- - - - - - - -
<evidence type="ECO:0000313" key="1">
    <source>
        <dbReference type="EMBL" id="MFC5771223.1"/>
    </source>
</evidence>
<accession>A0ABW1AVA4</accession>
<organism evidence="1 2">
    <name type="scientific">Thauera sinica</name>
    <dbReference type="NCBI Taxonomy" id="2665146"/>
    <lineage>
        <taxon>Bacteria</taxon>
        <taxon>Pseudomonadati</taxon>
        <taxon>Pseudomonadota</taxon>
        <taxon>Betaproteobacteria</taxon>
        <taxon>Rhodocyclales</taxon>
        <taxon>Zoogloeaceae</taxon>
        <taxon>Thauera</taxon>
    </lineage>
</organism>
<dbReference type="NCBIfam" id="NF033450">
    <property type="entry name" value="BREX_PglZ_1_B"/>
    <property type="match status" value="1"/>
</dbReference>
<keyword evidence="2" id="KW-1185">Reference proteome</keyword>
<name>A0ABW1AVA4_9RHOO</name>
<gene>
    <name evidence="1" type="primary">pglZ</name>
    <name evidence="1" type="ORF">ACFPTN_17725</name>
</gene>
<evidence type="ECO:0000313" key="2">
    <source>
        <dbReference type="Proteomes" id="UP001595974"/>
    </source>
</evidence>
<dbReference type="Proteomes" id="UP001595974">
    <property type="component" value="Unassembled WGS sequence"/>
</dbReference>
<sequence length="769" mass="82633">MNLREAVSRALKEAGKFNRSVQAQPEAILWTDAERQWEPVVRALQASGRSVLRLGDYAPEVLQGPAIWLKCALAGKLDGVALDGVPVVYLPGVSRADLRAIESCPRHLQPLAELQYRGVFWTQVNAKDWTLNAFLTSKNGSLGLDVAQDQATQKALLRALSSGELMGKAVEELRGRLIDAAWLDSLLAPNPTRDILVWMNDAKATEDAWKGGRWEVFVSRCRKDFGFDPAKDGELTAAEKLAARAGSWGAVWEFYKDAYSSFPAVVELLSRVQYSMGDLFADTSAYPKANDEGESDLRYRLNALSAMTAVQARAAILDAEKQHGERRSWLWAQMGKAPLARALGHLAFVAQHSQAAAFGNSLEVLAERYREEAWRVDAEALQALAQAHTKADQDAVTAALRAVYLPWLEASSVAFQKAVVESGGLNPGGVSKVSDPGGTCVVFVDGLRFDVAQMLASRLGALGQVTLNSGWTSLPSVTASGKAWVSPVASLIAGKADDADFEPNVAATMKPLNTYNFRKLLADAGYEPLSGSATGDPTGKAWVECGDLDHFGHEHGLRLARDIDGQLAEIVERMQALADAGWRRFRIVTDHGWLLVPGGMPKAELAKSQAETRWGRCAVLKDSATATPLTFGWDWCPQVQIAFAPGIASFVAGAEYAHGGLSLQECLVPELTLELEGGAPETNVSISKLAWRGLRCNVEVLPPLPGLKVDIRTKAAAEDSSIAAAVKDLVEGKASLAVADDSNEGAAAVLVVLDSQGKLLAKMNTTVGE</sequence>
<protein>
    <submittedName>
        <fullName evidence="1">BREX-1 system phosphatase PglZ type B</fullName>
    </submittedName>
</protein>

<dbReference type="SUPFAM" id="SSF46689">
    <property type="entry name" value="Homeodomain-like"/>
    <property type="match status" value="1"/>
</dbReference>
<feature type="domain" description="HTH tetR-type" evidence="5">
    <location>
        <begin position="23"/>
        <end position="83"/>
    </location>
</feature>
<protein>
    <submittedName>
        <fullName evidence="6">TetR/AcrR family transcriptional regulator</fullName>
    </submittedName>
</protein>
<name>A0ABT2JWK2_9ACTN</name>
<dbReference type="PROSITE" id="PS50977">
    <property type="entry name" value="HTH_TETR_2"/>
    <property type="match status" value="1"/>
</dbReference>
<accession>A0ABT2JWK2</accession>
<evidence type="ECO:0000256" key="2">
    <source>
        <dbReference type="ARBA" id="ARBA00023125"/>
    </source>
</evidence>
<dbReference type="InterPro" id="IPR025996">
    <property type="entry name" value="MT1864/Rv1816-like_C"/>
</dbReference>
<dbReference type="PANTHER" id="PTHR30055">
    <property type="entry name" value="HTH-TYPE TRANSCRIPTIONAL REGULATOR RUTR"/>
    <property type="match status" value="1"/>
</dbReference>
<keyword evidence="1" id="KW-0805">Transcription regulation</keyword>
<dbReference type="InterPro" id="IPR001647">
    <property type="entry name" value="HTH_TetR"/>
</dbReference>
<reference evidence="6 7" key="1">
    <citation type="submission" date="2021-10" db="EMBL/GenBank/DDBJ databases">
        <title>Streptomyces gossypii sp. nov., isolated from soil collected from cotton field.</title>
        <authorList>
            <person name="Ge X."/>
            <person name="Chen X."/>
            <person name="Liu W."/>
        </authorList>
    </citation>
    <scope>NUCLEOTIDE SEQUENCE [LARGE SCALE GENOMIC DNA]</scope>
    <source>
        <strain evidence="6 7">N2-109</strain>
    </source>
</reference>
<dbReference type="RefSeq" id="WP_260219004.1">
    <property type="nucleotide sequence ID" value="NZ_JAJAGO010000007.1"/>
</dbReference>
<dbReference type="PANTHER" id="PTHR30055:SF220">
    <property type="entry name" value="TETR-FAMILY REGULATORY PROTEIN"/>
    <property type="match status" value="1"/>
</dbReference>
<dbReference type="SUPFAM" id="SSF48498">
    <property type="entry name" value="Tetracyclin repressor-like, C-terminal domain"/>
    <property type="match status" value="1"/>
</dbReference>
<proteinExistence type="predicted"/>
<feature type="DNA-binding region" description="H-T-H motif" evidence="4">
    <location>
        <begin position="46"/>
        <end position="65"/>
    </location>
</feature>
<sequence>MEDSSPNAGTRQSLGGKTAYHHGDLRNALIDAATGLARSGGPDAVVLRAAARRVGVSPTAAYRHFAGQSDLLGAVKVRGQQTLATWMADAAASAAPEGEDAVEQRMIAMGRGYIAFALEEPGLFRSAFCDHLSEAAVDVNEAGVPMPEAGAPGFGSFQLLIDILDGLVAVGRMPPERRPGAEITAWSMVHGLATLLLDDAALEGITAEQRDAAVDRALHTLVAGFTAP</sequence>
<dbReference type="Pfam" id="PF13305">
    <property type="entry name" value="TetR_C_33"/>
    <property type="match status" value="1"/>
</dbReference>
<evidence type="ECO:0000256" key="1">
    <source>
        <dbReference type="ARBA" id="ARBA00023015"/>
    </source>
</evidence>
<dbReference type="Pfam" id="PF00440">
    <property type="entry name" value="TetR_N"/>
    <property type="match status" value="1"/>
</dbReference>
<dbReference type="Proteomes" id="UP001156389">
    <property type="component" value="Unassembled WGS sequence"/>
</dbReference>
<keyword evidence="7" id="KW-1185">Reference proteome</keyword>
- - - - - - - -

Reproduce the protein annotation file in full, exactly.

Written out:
<evidence type="ECO:0000313" key="1">
    <source>
        <dbReference type="EMBL" id="MFC5771223.1"/>
    </source>
</evidence>
<accession>A0ABW1AVA4</accession>
<organism evidence="1 2">
    <name type="scientific">Thauera sinica</name>
    <dbReference type="NCBI Taxonomy" id="2665146"/>
    <lineage>
        <taxon>Bacteria</taxon>
        <taxon>Pseudomonadati</taxon>
        <taxon>Pseudomonadota</taxon>
        <taxon>Betaproteobacteria</taxon>
        <taxon>Rhodocyclales</taxon>
        <taxon>Zoogloeaceae</taxon>
        <taxon>Thauera</taxon>
    </lineage>
</organism>
<dbReference type="NCBIfam" id="NF033450">
    <property type="entry name" value="BREX_PglZ_1_B"/>
    <property type="match status" value="1"/>
</dbReference>
<keyword evidence="2" id="KW-1185">Reference proteome</keyword>
<name>A0ABW1AVA4_9RHOO</name>
<gene>
    <name evidence="1" type="primary">pglZ</name>
    <name evidence="1" type="ORF">ACFPTN_17725</name>
</gene>
<evidence type="ECO:0000313" key="2">
    <source>
        <dbReference type="Proteomes" id="UP001595974"/>
    </source>
</evidence>
<dbReference type="Proteomes" id="UP001595974">
    <property type="component" value="Unassembled WGS sequence"/>
</dbReference>
<sequence length="769" mass="82633">MNLREAVSRALKEAGKFNRSVQAQPEAILWTDAERQWEPVVRALQASGRSVLRLGDYAPEVLQGPAIWLKCALAGKLDGVALDGVPVVYLPGVSRADLRAIESCPRHLQPLAELQYRGVFWTQVNAKDWTLNAFLTSKNGSLGLDVAQDQATQKALLRALSSGELMGKAVEELRGRLIDAAWLDSLLAPNPTRDILVWMNDAKATEDAWKGGRWEVFVSRCRKDFGFDPAKDGELTAAEKLAARAGSWGAVWEFYKDAYSSFPAVVELLSRVQYSMGDLFADTSAYPKANDEGESDLRYRLNALSAMTAVQARAAILDAEKQHGERRSWLWAQMGKAPLARALGHLAFVAQHSQAAAFGNSLEVLAERYREEAWRVDAEALQALAQAHTKADQDAVTAALRAVYLPWLEASSVAFQKAVVESGGLNPGGVSKVSDPGGTCVVFVDGLRFDVAQMLASRLGALGQVTLNSGWTSLPSVTASGKAWVSPVASLIAGKADDADFEPNVAATMKPLNTYNFRKLLADAGYEPLSGSATGDPTGKAWVECGDLDHFGHEHGLRLARDIDGQLAEIVERMQALADAGWRRFRIVTDHGWLLVPGGMPKAELAKSQAETRWGRCAVLKDSATATPLTFGWDWCPQVQIAFAPGIASFVAGAEYAHGGLSLQECLVPELTLELEGGAPETNVSISKLAWRGLRCNVEVLPPLPGLKVDIRTKAAAEDSSIAAAVKDLVEGKASLAVADDSNEGAAAVLVVLDSQGKLLAKMNTTVGE</sequence>
<protein>
    <submittedName>
        <fullName evidence="1">BREX-1 system phosphatase PglZ type B</fullName>
    </submittedName>
</protein>

<dbReference type="SUPFAM" id="SSF46689">
    <property type="entry name" value="Homeodomain-like"/>
    <property type="match status" value="1"/>
</dbReference>
<feature type="domain" description="HTH tetR-type" evidence="5">
    <location>
        <begin position="23"/>
        <end position="83"/>
    </location>
</feature>
<protein>
    <submittedName>
        <fullName evidence="6">TetR/AcrR family transcriptional regulator</fullName>
    </submittedName>
</protein>
<name>A0ABT2JWK2_9ACTN</name>
<dbReference type="PROSITE" id="PS50977">
    <property type="entry name" value="HTH_TETR_2"/>
    <property type="match status" value="1"/>
</dbReference>
<accession>A0ABT2JWK2</accession>
<evidence type="ECO:0000256" key="2">
    <source>
        <dbReference type="ARBA" id="ARBA00023125"/>
    </source>
</evidence>
<dbReference type="InterPro" id="IPR025996">
    <property type="entry name" value="MT1864/Rv1816-like_C"/>
</dbReference>
<dbReference type="PANTHER" id="PTHR30055">
    <property type="entry name" value="HTH-TYPE TRANSCRIPTIONAL REGULATOR RUTR"/>
    <property type="match status" value="1"/>
</dbReference>
<keyword evidence="1" id="KW-0805">Transcription regulation</keyword>
<dbReference type="InterPro" id="IPR001647">
    <property type="entry name" value="HTH_TetR"/>
</dbReference>
<reference evidence="6 7" key="1">
    <citation type="submission" date="2021-10" db="EMBL/GenBank/DDBJ databases">
        <title>Streptomyces gossypii sp. nov., isolated from soil collected from cotton field.</title>
        <authorList>
            <person name="Ge X."/>
            <person name="Chen X."/>
            <person name="Liu W."/>
        </authorList>
    </citation>
    <scope>NUCLEOTIDE SEQUENCE [LARGE SCALE GENOMIC DNA]</scope>
    <source>
        <strain evidence="6 7">N2-109</strain>
    </source>
</reference>
<dbReference type="RefSeq" id="WP_260219004.1">
    <property type="nucleotide sequence ID" value="NZ_JAJAGO010000007.1"/>
</dbReference>
<dbReference type="PANTHER" id="PTHR30055:SF220">
    <property type="entry name" value="TETR-FAMILY REGULATORY PROTEIN"/>
    <property type="match status" value="1"/>
</dbReference>
<dbReference type="SUPFAM" id="SSF48498">
    <property type="entry name" value="Tetracyclin repressor-like, C-terminal domain"/>
    <property type="match status" value="1"/>
</dbReference>
<proteinExistence type="predicted"/>
<feature type="DNA-binding region" description="H-T-H motif" evidence="4">
    <location>
        <begin position="46"/>
        <end position="65"/>
    </location>
</feature>
<sequence>MEDSSPNAGTRQSLGGKTAYHHGDLRNALIDAATGLARSGGPDAVVLRAAARRVGVSPTAAYRHFAGQSDLLGAVKVRGQQTLATWMADAAASAAPEGEDAVEQRMIAMGRGYIAFALEEPGLFRSAFCDHLSEAAVDVNEAGVPMPEAGAPGFGSFQLLIDILDGLVAVGRMPPERRPGAEITAWSMVHGLATLLLDDAALEGITAEQRDAAVDRALHTLVAGFTAP</sequence>
<dbReference type="Pfam" id="PF13305">
    <property type="entry name" value="TetR_C_33"/>
    <property type="match status" value="1"/>
</dbReference>
<evidence type="ECO:0000256" key="1">
    <source>
        <dbReference type="ARBA" id="ARBA00023015"/>
    </source>
</evidence>
<dbReference type="Pfam" id="PF00440">
    <property type="entry name" value="TetR_N"/>
    <property type="match status" value="1"/>
</dbReference>
<dbReference type="Proteomes" id="UP001156389">
    <property type="component" value="Unassembled WGS sequence"/>
</dbReference>
<keyword evidence="7" id="KW-1185">Reference proteome</keyword>